With all of the controversy currently surrounding new front-of-package nutrition labeling systems, a new study that sheds light on how consumers use the long-existing Nutrition Facts label would seem to have timely relevance.
University of Minnesota researchers used eye-tracking devices as 203 consumers viewed screens showing three elements for 63 different food products: the Nutrition Facts label; a picture and list of ingredients; and a description of the product with price/quantity information. The elements were presented so that one-third of the subjects saw the nutrition label on the right, one-third on the left, and one-third in the center of the screen. Subjects knew that their eye movements were being tracked, but didn’t know that the simulated shopping study was focused on the nutrition information.
After viewing the screens, they were asked to indicate if they would considering buying the products presented. They were also asked to self-report on what information they typically check when food shopping.
Key finding #1: People don’t check the specific components in the NF label as often as they think they do.
The good news was that while only 26% of participants self-reported that they “almost always” look at NF labels, 37% of them actually viewed at least one nutrition component on the label for nearly all food items presented. (The researchers said that this likely reflects NF labels’ positioning on the sides/backs of real packages, whereas the labels were more visible on the test screens – see #2 below.)
Other positive news: More than 70% of the participants looked at at least one component of the NF label at least some of the time, and more than half viewed each of five label components (servings, calories, total fat, saturated fat, trans fat) on the average label.
However, discrepancies emerged in self-reported versus actual viewing of specific components. One-third of participants said that they “almost always” look at calorie counts, 31% at total fat content, 26% at serving size, 24% at sugar content and 20% at trans-fat content. But the eye-scans showed only 9% actually looking at calorie counts for nearly all products presented, and only about 1% looking at the total fat, trans fat, sugar and serving size information on nearly all labels.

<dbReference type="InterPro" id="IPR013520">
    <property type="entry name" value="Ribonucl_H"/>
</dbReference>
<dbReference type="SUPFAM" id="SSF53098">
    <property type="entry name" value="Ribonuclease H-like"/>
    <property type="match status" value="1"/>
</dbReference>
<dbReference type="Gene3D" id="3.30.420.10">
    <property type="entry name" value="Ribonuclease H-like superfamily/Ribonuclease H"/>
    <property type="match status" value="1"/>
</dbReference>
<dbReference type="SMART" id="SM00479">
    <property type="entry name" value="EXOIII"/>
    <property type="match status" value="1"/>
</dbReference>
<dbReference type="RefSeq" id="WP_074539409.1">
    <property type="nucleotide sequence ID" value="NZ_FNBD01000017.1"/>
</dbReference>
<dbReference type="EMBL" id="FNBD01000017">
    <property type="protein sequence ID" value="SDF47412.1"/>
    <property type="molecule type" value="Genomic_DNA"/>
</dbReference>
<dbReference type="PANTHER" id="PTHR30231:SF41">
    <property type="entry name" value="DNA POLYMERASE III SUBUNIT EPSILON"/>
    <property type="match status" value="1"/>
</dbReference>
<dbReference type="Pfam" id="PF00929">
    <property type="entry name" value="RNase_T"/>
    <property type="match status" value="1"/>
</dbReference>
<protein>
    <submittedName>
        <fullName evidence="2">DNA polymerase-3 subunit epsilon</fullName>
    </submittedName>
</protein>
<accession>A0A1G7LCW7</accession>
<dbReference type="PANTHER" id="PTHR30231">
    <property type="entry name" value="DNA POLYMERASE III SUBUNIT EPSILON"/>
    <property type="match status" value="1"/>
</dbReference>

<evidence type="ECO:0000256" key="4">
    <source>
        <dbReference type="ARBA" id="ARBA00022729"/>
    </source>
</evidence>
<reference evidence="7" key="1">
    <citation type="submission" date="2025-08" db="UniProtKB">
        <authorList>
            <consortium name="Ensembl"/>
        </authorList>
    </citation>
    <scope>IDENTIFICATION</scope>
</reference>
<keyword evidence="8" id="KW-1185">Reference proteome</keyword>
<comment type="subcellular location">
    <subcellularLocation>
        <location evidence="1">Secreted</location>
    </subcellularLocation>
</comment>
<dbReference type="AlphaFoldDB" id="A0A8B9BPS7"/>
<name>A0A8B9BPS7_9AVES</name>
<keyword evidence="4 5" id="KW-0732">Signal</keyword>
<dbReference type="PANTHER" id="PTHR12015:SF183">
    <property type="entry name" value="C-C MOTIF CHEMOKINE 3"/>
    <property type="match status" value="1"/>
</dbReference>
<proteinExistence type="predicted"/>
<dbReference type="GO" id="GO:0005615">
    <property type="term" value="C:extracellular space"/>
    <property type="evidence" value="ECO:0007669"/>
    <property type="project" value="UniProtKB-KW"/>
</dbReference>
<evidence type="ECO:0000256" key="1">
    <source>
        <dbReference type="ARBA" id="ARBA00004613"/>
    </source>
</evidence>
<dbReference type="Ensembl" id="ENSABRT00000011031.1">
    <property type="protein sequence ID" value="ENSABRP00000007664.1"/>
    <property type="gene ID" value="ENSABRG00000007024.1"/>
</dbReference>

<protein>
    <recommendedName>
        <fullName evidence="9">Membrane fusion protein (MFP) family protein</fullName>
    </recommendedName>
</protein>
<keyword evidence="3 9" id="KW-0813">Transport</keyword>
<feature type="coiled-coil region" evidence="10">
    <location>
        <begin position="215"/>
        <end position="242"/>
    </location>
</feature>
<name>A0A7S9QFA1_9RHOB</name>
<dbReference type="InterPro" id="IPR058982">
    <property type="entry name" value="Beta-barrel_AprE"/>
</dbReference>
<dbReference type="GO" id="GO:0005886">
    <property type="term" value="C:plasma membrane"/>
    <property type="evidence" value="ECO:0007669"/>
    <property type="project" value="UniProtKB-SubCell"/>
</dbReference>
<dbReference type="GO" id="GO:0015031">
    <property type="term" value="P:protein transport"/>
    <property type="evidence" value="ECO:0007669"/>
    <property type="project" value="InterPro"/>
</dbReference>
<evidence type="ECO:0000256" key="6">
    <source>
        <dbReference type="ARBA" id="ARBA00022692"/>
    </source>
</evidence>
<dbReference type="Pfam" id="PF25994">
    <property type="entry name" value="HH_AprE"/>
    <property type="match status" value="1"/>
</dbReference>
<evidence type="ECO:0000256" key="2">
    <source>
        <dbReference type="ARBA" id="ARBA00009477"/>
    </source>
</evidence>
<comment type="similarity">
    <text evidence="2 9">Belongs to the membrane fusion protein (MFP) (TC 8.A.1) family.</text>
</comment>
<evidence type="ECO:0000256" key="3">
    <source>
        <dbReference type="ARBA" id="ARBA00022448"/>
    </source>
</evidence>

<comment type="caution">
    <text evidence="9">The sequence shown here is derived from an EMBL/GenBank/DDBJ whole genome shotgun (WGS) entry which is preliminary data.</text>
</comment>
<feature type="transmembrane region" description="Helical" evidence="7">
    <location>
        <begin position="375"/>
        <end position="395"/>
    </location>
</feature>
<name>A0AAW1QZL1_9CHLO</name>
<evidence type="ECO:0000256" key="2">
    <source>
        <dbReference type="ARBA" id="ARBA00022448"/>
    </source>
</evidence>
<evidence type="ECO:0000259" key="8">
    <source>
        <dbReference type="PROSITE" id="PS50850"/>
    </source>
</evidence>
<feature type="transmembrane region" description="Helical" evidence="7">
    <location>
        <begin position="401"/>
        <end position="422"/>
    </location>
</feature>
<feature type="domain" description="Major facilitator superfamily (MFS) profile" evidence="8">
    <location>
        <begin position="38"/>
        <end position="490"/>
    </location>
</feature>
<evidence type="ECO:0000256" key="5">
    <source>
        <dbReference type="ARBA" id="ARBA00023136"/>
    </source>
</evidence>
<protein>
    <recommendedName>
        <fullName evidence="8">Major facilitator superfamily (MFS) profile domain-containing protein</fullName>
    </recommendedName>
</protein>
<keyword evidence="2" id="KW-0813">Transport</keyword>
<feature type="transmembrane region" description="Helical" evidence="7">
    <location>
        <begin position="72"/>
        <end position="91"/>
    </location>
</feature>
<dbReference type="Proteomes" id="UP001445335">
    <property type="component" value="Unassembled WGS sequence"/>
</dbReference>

Key finding #2: The label’s positioning affected viewing patterns.
Participants read 61% of the label when it was in center screen, versus reading 37% and 34% of the labels when they were on the left-hand and right-hand sides of the screen, respectively. Further, they looked at center-positioned labels 30% longer than labels positioned to the right or left on the screen.
Key finding #3: Most participants viewed components at the top of the label more than those at the bottom, with the focus usually on the top five lines.
The implications? The researchers concluded that “because knowing the amounts of key nutrients that foods contain can influence consumers to make healthier purchases, prominently positioning key nutrients, and labels themselves, could substantially impact public health."
The study, “Location, Location, Location: Eye-Tracking Evidence that Consumers Preferentially View Prominently Positioned Nutrition Information," appears in the November issue of the Journal of the American Dietetic Association.